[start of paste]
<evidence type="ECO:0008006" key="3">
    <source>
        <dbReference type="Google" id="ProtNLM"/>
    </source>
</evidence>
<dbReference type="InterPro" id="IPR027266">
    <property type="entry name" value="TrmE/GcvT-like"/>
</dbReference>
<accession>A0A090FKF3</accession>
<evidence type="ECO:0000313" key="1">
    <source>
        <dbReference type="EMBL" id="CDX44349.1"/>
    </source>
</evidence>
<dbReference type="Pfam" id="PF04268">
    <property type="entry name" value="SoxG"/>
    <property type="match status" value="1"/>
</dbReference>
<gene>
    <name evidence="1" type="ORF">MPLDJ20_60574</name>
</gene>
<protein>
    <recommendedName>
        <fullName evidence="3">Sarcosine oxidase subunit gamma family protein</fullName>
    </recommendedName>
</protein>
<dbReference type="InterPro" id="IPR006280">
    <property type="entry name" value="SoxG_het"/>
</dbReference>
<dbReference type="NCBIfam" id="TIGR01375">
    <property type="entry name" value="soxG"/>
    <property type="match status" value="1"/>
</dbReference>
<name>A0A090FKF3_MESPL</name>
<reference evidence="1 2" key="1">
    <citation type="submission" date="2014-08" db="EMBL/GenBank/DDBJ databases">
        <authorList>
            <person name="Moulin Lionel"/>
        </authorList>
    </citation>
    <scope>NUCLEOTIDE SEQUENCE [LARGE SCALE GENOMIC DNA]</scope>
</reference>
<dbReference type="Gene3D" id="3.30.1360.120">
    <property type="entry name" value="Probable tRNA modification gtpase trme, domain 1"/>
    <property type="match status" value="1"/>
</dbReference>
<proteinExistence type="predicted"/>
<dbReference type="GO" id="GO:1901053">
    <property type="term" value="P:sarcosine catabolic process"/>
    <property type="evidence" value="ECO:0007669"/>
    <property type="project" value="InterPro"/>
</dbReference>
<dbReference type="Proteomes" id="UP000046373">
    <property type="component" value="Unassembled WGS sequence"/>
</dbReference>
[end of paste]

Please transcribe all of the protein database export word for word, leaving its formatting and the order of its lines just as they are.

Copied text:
<evidence type="ECO:0008006" key="3">
    <source>
        <dbReference type="Google" id="ProtNLM"/>
    </source>
</evidence>
<dbReference type="InterPro" id="IPR027266">
    <property type="entry name" value="TrmE/GcvT-like"/>
</dbReference>
<accession>A0A090FKF3</accession>
<evidence type="ECO:0000313" key="1">
    <source>
        <dbReference type="EMBL" id="CDX44349.1"/>
    </source>
</evidence>
<dbReference type="Pfam" id="PF04268">
    <property type="entry name" value="SoxG"/>
    <property type="match status" value="1"/>
</dbReference>
<gene>
    <name evidence="1" type="ORF">MPLDJ20_60574</name>
</gene>
<protein>
    <recommendedName>
        <fullName evidence="3">Sarcosine oxidase subunit gamma family protein</fullName>
    </recommendedName>
</protein>
<dbReference type="InterPro" id="IPR006280">
    <property type="entry name" value="SoxG_het"/>
</dbReference>
<dbReference type="NCBIfam" id="TIGR01375">
    <property type="entry name" value="soxG"/>
    <property type="match status" value="1"/>
</dbReference>
<name>A0A090FKF3_MESPL</name>
<reference evidence="1 2" key="1">
    <citation type="submission" date="2014-08" db="EMBL/GenBank/DDBJ databases">
        <authorList>
            <person name="Moulin Lionel"/>
        </authorList>
    </citation>
    <scope>NUCLEOTIDE SEQUENCE [LARGE SCALE GENOMIC DNA]</scope>
</reference>
<dbReference type="Gene3D" id="3.30.1360.120">
    <property type="entry name" value="Probable tRNA modification gtpase trme, domain 1"/>
    <property type="match status" value="1"/>
</dbReference>
<proteinExistence type="predicted"/>
<dbReference type="GO" id="GO:1901053">
    <property type="term" value="P:sarcosine catabolic process"/>
    <property type="evidence" value="ECO:0007669"/>
    <property type="project" value="InterPro"/>
</dbReference>
<dbReference type="Proteomes" id="UP000046373">
    <property type="component" value="Unassembled WGS sequence"/>
</dbReference>